By Sylvan Hardy
No one is quite sure how Luis Caldas earned the title of “Governor.”
It might be because he shined the shoes of the governors of Azuay Province, as well as those of presidents and mayors. It might be because his shoeshine stand, on the east side of Parque Calderon, was within sight of the governor’s office at the corner of Luis Cordero and Simon Bolivar. It might also be because of his encyclopedic knowledge of history and current affairs.
Caldas died last Thursday, aged 85, just two weeks after shining his last pair of shoes. He had shined his first pair, in almost the same location, in 1947.
According to historian Carmen Lucia Cordero López, Caldas was as much an icon of Cuenca as Panama hats and the Chola Cuencana. “He was a true institution and, at one time, almost everyone in Cuenca knew him,” she says. “He was truly an outstanding human being, full of kindness and knowledge, a simple Cuencano, a simple hero.”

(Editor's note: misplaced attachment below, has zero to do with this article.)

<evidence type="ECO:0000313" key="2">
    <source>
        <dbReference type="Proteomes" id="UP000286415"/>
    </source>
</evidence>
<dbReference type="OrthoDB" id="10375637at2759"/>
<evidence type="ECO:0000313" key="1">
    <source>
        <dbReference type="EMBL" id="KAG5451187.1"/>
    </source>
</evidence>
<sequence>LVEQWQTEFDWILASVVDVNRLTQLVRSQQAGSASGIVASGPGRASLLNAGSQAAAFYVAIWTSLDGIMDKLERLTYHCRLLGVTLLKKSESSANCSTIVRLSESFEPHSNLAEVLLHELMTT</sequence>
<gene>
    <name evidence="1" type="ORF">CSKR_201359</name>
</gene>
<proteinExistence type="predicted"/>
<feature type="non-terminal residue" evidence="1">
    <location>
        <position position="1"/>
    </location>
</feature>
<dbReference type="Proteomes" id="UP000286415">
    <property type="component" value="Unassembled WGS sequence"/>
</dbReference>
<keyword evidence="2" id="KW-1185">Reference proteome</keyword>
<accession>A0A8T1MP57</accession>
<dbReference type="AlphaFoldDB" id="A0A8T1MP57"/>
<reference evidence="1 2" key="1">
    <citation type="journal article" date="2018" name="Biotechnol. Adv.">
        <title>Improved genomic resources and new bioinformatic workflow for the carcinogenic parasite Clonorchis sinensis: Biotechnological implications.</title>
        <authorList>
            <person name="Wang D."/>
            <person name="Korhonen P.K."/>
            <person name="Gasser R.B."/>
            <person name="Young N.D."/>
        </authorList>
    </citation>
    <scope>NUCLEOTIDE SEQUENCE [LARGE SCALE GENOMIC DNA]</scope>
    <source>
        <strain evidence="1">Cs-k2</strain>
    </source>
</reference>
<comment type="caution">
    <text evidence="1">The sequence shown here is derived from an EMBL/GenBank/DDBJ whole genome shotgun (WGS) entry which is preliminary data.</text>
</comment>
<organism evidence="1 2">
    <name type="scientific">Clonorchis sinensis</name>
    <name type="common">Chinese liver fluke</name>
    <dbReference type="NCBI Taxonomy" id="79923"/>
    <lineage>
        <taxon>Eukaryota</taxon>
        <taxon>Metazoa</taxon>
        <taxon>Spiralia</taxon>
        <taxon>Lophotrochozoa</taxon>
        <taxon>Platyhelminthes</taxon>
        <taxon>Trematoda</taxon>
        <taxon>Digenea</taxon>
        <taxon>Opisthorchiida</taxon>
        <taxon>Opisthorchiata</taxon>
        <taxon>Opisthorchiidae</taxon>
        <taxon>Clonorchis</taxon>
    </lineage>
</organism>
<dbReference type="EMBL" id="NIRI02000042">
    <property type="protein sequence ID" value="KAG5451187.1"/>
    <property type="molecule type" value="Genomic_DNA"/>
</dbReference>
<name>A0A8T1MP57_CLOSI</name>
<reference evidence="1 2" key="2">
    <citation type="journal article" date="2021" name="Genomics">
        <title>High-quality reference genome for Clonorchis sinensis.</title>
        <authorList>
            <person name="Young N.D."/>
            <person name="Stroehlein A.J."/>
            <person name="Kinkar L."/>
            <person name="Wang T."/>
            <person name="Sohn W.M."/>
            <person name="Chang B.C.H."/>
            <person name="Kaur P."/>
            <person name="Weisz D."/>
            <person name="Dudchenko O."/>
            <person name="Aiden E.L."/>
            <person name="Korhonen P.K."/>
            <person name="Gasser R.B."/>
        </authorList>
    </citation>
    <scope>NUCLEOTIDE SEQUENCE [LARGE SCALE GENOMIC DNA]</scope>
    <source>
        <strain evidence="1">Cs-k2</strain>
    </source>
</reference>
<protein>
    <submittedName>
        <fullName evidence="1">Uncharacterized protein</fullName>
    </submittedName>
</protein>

According to Cordero, Caldas had his finger on the pulse of the city. “He worked only steps from the governor’s and mayor’s offices and when he shined their shoes, they told him the news of the day,” she said. “They also shared with him their private frustrations and worries.”
Caldas also had a front-row seat to the political and social protests in Parque Calderon, and came to know the issues and the protagonists. On more than one occasion over the years, he had to move downwind when police dispersed protesters with tear gas.
Most impressive of all, says Cordero, was the care Caldas took with his work. Whether he shined the shoes of governors or poor campesinos, the quality was always excellent. “He took more time than the other shoeshine men, cleaning and polishing the spots the others missed,” she said. “Shining each pair of shoes, no matter how fancy or humble they were, was an act of devotion for Luis.”
Cordero added: “Parque Calderon will not be the same without him.”